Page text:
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P2X3: a new target for treating chronic cough
A substantial proportion of patients with chronic cough (lasting longer than 8 weeks) have no obvious cause after extensive investigation and their symptoms persist despite commonly prescribed antitussive medication. P2X3 receptors are expressed by airway vagal afferent nerves and contribute to the hypersensitisation of sensory neurons. This randomised, double-blind, placebo-controlled UK based phase II study (Lancet, doi:10.1016/S0140-6736(14)61255-1) aimed to investigate the efficacy of a first-in-class oral P2X3 antagonist, AF-219, to reduce cough frequency in patients with refractory chronic cough. After 2 weeks of treatment, cough frequency was reduced by 75% when patients were allocated to AF-219 compared with placebo (p=0.0003). Taste disturbance was reported by all patients taking AF-219, leading to six patients withdrawing from the study. Inhibition of P2X3 receptors, by antagonists such as AF-219, seems to have significant effect on cough neuronal hypersensitivity and is a promising new target for antitussives.
Antibiotics in fetal and early life and subsequent asthma
A rise in the rates of childhood asthma has coincided with the increasing use of antibiotics. Previous studies investigating a possible association have reported conflicting results, potentially due to bias. This nationwide prospective population based cohort study (BMJ 2014;349:g6979) followed a cohort of Swedish children from the start of their mother's pregnancy up to school age. Sibling controls were used to adjust for familial factors. Antibiotic exposure in fetal and early life was associated with an increased risk of asthma in cohort analyses (HR 1.28. 95% CI 1.25 to 1.32), but not in sibling analyses (HR 0.99, 95% CI 0.92 to 1.07). In the sibling analyses, the excess risks after exposure to antibiotics for respiratory infections decreased, and disappeared for antibiotics for urinary tract and skin infections. This would indicate that the positive association was confounded by genetic and environmental factors shared by siblings.
Potent antitumour activity of crizotinib in ROS1-rearranged non-small-cell lung cancer
Chromosomal rearrangement of the gene encoding ROS1 proto-oncogene receptor tyrosine kinase (ROS1) occurs in approximately 1% of patients with non-small-cell lung cancers (NSCLCs). ROS1 may represent another therapeutic target of the small-molecule tyrosine kinase inhibitor of anaplastic lymphoma kinase, crizotinib. This study (NEJM 2014;371:1963–71) enrolled 50 patients with advanced NSCLC who tested positive for ROS1 rearrangement to treatment with crizotinib at a standard oral dose of 250 mg twice daily. Median progression-free survival was 19.2 months, with 25 patients still in follow-up for progression. Crizotimib showed marked antitumour activity in patients with advanced ROS1-rearranged NSCLC, and was associated with grade 2 or lower toxic effects. These results highlight the importance of screening for this genetic alteration in patients with advanced NSCLC.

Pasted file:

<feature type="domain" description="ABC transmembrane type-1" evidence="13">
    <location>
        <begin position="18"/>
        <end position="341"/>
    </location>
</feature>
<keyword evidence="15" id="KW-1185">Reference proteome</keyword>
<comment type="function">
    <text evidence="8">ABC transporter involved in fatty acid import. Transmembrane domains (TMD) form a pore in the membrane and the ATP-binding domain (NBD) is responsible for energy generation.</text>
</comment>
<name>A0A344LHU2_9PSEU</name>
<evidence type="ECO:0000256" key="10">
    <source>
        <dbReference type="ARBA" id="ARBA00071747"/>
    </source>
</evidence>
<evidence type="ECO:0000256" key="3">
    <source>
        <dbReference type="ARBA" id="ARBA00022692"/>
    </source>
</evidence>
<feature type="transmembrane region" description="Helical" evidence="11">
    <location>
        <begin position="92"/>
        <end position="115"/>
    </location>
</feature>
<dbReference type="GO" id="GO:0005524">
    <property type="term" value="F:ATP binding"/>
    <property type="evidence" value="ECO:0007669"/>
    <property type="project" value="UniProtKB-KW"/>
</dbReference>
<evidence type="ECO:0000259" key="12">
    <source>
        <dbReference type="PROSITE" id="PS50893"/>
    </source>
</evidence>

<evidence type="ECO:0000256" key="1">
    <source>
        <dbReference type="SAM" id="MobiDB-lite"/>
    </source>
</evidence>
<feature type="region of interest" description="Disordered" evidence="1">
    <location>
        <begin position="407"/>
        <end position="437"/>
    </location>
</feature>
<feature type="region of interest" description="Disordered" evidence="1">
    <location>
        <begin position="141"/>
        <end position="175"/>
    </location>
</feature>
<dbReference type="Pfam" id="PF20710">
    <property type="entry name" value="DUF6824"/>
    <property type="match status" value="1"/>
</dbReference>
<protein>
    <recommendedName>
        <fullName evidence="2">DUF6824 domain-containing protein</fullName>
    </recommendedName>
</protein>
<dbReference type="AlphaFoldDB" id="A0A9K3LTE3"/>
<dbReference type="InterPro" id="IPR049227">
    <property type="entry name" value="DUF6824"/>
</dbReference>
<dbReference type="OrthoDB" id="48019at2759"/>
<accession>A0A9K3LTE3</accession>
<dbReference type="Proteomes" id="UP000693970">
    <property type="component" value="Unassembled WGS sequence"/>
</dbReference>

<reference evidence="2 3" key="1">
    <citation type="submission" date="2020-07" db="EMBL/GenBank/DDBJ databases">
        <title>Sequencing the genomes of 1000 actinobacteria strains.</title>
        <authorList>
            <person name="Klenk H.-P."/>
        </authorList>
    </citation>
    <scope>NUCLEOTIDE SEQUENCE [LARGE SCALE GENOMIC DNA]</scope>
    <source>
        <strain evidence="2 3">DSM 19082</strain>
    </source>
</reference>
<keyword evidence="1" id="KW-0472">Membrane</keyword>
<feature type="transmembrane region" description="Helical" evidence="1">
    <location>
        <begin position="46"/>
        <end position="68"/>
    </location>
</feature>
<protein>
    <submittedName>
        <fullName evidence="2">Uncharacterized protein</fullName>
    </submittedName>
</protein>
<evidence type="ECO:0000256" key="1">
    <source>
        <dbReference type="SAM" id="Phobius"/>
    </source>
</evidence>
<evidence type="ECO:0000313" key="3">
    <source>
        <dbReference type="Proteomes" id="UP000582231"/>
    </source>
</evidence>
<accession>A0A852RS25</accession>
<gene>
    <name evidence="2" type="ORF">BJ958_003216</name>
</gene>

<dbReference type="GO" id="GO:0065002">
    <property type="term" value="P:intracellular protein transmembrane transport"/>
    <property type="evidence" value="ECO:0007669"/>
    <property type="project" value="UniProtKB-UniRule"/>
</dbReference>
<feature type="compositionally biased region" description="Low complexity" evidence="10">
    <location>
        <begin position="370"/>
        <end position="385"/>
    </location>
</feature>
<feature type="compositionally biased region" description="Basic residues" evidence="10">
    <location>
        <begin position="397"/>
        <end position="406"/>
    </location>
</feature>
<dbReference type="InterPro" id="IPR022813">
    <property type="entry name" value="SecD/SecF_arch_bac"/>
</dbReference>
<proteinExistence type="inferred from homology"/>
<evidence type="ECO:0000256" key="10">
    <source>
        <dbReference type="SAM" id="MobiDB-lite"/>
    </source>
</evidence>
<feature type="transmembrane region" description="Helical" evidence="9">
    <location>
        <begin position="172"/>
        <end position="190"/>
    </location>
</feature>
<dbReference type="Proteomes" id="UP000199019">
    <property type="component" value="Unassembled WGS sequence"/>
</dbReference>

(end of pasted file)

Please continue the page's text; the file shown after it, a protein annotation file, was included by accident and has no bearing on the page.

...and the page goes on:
Clinical management of atypical carcinoid and large-cell neuroendocrine carcinoma
In 2012, the European Society of Thoracic Surgeons created the Lung Neuroendocrine Tumours Working Group to develop a database of patients diagnosed with such rare forms of cancer. This study (Eur J Cardiothorac Surg, doi:10.1093/ejcts/ezu404) retrospectively collected data on 261 patients in seven institutions in Europe evaluating variables affecting patient survival and disease-free survival. Five-year overall survival rates for atypical carcinoids (ACs) and large-cell neuroendocrine carcinomas (LCNCs) were 77% and 28% (p<0.001), respectively. For ACs, age (p<0.001), tumour size (p=0.015) and sublobar surgical resection (p=0.005) were independent negative prognostic factors; for LCNCs, only pTNM stage III tumours (p=0.016) negatively affected outcome in the multivariate analysis. LCNC affects more predominantly men and smokers, and occurs in patients older than those with ACs. Local recurrences and distant metastases developed in 93 patients and were statistically more frequent in LCNCs.
Chest CT findings in HIV-infected individuals in the era of antiretroviral therapy
Advancements in antiretroviral therapy (ART) have led to chronic comorbidities of HIV becoming more common as the life expectancy of those with HIV has increased. Studies in HIV-infected individuals before the introduction of ART reported a high prevalence of radiographic abnormalities such as nodules, ground-glass opacities and intrathoracic lymphadenopathy. Often, these abnormalities were associated with past or chronic infections. This study (PLOS One, doi:10.1371/journal.pone.0112237) assessed the prevalence and nature of radiographic abnormalities on chest CT examinations in a HIV-infected population, without acute respiratory illness, in the current ART era. The majority of participants (5.4%) had a radiographic abnormality with the most common being emphysema (26.4%), nodules (17.4%) and bronchiectasis (10.7%). Age, smoking history and pneumonia were significant predictors of having any radiographic abnormality, but HIV-specific factors (use of ART, CD4 cell count, HIV viral load) did not seem to predict risk.
Competing interests None.
Provenance and peer review Commissioned; internally peer reviewed.